Source: USA TODAY
MANHATTAN BEACH, Calif. — A common request from photo enthusiasts all over the world — a small camera that can do all the things a big and bulky SLR can do, without the bulk and weight.
They want: manual controls for better exposures, the ability to change lenses for wide angle and ultra-telephoto zooms and sharp images in low light that no smartphone camera could ever dream of.
Welcome to the land of compact system cameras, otherwise known as “mirrorless,” which achieve their small size by eliminating the mirror and have image sensors that generally are many times larger than those on point and shoots.
Today, we take a look at new compact cameras from Sony, Nikon, Olympus, Fujifilm and Panasonic.
All easily outperform the smartphone cam, which has become the image capture device of choice for most Americans. The compact system cameras are super light, easy to travel with, and produce superior results — some more than others.
However, they’re not cheap. We’re looking at cameras today that start at around $700 and go all the way up to $2000.
Let’s take a look:
— Panasonic Lumix GM1 ($749 with 12-32mm kit lens; 16 megapixel, built-in Wi-Fi). The good: Tiny camera produces great results. The camera is so small it’s on par with a point and shoot — but with a bigger image sensor. My tests showed great performance in low light. But due to the size, all the camera controls are hidden in the menu screen. In low light I had to fumble to find them.
— Nikon AW1 ($799 with 11-27mm kit lens; 14 megapixel, rugged). Nikon touts this as the first “rugged” camera with interchangeable lenses, which is a plus. You can jump on it, dunk it in the water, and it will keep ticking (don’t laugh — we tried it.) And afterward, you can switch from a wide-angle to a telephoto lens. The Nikon compact system cameras, like the Panasonic, feel like glorified point and shoots. Manual controls are there, but hidden in the electronic menu, which slows down the photography process. Final results are decent.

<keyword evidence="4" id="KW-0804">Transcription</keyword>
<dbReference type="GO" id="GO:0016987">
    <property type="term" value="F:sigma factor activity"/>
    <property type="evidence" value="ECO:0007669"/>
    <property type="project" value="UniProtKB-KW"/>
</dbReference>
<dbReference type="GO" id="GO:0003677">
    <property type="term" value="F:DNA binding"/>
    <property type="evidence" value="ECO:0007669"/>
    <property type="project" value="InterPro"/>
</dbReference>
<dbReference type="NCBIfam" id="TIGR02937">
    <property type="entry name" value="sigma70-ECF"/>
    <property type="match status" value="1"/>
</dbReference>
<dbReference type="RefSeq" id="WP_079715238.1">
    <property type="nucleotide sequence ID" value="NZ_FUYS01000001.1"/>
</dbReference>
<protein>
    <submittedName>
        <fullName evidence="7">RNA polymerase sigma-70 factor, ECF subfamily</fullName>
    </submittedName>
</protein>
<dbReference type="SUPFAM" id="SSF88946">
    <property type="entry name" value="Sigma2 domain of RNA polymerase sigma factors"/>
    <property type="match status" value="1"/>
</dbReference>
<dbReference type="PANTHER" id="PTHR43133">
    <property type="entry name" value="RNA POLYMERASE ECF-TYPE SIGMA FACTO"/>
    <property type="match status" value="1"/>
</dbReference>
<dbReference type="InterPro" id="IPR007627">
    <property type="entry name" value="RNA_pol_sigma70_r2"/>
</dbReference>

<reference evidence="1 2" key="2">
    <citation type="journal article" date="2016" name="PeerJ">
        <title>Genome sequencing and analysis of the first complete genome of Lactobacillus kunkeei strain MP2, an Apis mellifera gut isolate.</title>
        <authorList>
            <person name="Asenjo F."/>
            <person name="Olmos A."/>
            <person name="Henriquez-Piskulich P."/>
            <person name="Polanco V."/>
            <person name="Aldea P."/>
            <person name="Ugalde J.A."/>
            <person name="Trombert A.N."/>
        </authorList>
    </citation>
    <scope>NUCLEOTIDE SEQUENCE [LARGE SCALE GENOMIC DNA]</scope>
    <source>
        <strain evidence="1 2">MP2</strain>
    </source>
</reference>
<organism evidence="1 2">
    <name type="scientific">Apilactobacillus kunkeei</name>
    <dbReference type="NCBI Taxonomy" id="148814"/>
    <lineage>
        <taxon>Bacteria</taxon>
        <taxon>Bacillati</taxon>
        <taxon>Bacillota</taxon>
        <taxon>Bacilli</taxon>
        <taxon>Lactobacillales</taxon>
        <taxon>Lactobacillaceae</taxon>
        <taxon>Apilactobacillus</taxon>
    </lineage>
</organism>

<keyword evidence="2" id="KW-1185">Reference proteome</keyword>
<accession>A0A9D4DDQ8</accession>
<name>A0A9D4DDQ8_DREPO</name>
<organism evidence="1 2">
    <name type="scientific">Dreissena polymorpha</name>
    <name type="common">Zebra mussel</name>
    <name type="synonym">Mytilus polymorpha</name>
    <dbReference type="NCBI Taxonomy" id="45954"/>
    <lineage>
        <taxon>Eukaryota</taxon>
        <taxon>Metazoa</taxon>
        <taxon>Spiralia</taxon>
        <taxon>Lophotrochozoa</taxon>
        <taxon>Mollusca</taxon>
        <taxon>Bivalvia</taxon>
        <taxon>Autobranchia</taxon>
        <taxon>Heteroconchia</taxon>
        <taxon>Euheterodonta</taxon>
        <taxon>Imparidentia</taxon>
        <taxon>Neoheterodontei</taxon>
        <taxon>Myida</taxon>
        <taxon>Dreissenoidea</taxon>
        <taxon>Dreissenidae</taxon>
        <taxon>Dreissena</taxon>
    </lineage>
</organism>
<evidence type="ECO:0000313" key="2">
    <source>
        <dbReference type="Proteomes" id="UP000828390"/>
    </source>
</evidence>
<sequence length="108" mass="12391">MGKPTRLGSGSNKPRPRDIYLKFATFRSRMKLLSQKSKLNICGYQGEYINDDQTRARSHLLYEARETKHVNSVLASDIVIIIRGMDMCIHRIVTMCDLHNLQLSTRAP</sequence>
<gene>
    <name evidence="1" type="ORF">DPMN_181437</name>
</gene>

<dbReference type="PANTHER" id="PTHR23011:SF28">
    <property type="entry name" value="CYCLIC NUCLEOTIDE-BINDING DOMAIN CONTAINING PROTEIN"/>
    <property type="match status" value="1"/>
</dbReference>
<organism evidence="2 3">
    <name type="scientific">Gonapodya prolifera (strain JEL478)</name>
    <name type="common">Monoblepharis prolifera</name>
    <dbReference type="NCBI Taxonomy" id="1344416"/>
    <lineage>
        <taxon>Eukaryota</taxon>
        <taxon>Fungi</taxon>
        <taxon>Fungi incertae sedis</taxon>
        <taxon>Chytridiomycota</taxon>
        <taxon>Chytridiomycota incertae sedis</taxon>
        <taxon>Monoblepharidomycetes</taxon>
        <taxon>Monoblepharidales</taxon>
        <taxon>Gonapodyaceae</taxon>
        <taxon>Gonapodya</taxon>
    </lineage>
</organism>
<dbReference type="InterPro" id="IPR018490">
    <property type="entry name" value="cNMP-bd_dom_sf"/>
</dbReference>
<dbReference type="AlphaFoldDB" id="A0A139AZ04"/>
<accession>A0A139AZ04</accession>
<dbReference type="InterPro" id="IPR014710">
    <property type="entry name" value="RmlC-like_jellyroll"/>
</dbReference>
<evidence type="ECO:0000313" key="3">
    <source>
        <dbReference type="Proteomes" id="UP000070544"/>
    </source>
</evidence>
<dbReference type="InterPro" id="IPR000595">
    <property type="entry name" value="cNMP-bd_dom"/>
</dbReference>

— Fujifilm X-E1 ($899 with 18-55mm kit lens; 16 megapixel). The Fuji X series resembles classic Leica rangefinders of the 1960s. They are a joy to hold in your hands for anyone who grew up in the pre-digital photography age. It took me awhile to figure out how to set the F stop for the exposure, until — duh — you had to put your hand on the lens to move the ring, just like in days of old. The X-E1 performs marvelously in low light (take a look at the shot of the beach lifeguard station taken before sunrise) and has terrific color rendition with a very filmic look. This makes sense when you remember that in the film era, Fuji competed with archrival Kodak (who?) with film stocks that had more punch to them.
— Olympus OM-D E-M1 ($1,300 for body only. Add $120 for 40-150mm lens. 16 megapixel, built-in Wi-Fi.) The new flagship for the longtime camera manufacturer resembles the classic OM 35mm cameras of the 1960s, with the same size and feel and sub-compact coolness. The new OM has some of the fast auto-focusing we’ve seen and multiple (37) different focusing points, which is all great, but like the GM1, many of the needed features (changing the ISO light sensitivity and white balance) are hidden on the menu screen). That said, the images look terrific.
— Sony A7 ($1,700 for body only or $2,000 with 28-70mm lens; 24 megapixel.) Two cameras made my jaw drop this year — the Canon 70D (with its radically improved autofocus for video) and the A7. I’m in love with this camera. Forget that the A7 is a joy to hold, incredibly intuitive and light as a feather — it also produces the best images I’ve ever seen on a small camera.
The A7 is “the world’s first” mirrorless camera with a full-frame sensor. In a nutshell, that means the sensor is the largest of all the cameras mentioned here, meaning sharper and crisper images and better control in low light.
(There’s also a step-up version of the camera, the A7r, which has an even larger, 36-megapixel sensor.)
Only negative: When snapping photos, the shutter is rather loud. But based on the photos, I can live with it.
So, bottom line?
It depends on your budget. Buy any of the models mentioned here, and you’ll get images many times superior to smartphone shots. And if you leave the DSLR at home, your new travel companion is going to be so much lighter — and a joy to have around.
Readers: What’s your favorite compact camera? Which new model made you drool this year? Let’s chat about it on Twitter, where I’m @jeffersongraham.